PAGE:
140 Years of Caring – Sisters of Providence Honored for Work in the Community

The Sisters of Providence, who created the Sisters of Providence Health System, which includes Mercy Medical Center, have been honored by BusinessWest magazine as one of its Difference Makers for 2013.

They and the other winners for this year — Michael Cutone, John Barbieri, and Tom Sarrouf, organizers of Springfield’s C3 Policing program; John Downing, president of Soldier On; Bruce Landon, president and general manager of the Springfield Falcons; and Jim Vinick, a long-time supporter of the Jimmy Fund, the Basketball Hall of Fame, and other organizations — will be honored at the Difference Makers gala on March 21 at the Log Cabin Banquet & Meeting House in Holyoke.

The magazine said the Sisters of Providence, who this year are celebrating the 140th anniversary of the arrival of the Sisters of Providence’s foremothers — today’s Sisters of Providence of St. Vincent De Paul in Kingston, Ontario — in Holyoke, are being honored for a long tradition of work within the community, especially in the areas of healthcare, education, and social work.

Sr. Kathleen Popko, president of the Sisters of Providence, told the magazine that the the 700-odd Sisters of Providence, present and past, “share some DNA” with Sr. Mary Providence Horan, the first mother general of the congregation. And by that, she meant that those who worked beside her or followed in her footsteps have possessed both her many character traits and her broad operating philosophy.

As for the former, these include vision, compassion, determination, a large dose of innovation, and a very strong sense of mission.

“Mother Mary of Providence has always been an inspiration to me,” Popko told the magazine. “She had a lot of foresight and was very innovative; she established 20 works of charity within the first 15 years of her becoming head of the congregation. She crossed boundaries — she worked with the Jewish community and the Protestant community to help establish the board at Mercy Hospital — and she was willing ,to collaborate and ask for help from others to support the work she was doing, whether it was in Worcester or Pittsfield. And she had a great love of learning; those are qualities we like to think we possess today.”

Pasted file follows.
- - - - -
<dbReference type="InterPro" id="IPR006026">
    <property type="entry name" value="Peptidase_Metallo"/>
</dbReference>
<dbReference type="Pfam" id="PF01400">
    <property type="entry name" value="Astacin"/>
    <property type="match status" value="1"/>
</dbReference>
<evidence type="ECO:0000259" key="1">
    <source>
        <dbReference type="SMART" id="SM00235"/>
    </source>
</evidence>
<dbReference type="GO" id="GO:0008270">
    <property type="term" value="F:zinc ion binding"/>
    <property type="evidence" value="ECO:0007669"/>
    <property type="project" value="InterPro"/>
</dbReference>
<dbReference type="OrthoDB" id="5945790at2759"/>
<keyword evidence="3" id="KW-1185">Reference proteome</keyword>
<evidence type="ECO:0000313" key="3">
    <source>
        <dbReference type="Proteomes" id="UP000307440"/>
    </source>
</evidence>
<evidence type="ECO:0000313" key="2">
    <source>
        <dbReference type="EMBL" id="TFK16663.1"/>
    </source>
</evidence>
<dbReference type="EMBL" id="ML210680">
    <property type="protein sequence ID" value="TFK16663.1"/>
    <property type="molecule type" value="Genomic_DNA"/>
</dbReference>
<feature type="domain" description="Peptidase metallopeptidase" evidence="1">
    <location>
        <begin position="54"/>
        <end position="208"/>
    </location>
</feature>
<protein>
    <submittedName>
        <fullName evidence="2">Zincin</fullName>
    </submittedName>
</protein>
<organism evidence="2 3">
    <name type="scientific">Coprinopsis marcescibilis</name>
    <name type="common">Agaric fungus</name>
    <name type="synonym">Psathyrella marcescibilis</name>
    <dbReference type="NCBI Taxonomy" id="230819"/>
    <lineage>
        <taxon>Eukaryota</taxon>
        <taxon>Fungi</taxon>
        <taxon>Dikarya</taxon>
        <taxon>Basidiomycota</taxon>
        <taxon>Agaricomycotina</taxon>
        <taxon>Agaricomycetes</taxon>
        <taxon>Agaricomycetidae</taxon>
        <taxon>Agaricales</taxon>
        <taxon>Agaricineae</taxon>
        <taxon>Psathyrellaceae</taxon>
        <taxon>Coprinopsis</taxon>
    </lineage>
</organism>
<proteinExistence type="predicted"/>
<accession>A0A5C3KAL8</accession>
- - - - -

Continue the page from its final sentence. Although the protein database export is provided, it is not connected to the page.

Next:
As for the latter, well, that’s perhaps best summed up in a quote often attributed to her: “never rest on what has been accomplished, but continue reaching on to what needs to be done.”

The sisters have never done any such resting. Instead, they have, over the decades, responded to changing societal needs with the same zeal and desire that were firmly in evidence when two members of the Sisters of Charity of the House of Providence from Kingston, Ontario, Canada, came to Holyoke on a so-called begging tour in 1873 and were invited to establish a mission there to help the waves of immigrants struggling to carve out a living.

They eventually did, creating a legacy of providence that is captured in the statue of Mother Mary near the entrance to Providence Place in Holyoke, with a commanding view of the valley below. She is depicted holding hands with two young children — a boy carrying a schoolbook and a girl with a broken arm — artistic touches designed to spotlight the two basic tenets of the sisters’ work over the past 14 decades: education and healthcare.

Those two foundations remain, especially healthcare, through work carried out within the broad Sisters of Providence Health System. But the modern work of the Sisters of Providence is quite diverse, Sr. Mary Caritas, vice president of the congregation, told BusinessWest, listing everything from programs to provide healthcare to the region’s homeless population to groundbreaking initiatives in the broad realm of senior living, such as the ‘small house’ concept created at Mary’s Meadow.

“The one constant is need,” she said. “When the sisters came in 1873, it was in response to a need — they saw a need, and they responded. We’re doing things differently in this day and age, but we continue to have that same spirit.

“But they also recognize the need to change as society does — we’ve never been afraid to let go and move on from something because society has changed,” she went on, citing, as just a few examples, the transition of Providence Hospital from acute care to behavioral health; the repositioning of the former Farren Hospital in Montague into the Farren Care Center, a provider of services to people with severe behavioral disorders; and new uses for the facilities at Brightside for Families and Children.

For more information on Difference Makers or to purchase tickets to the March 21 gala, contact BusinessWest at (413) 781-8600, ext. 100.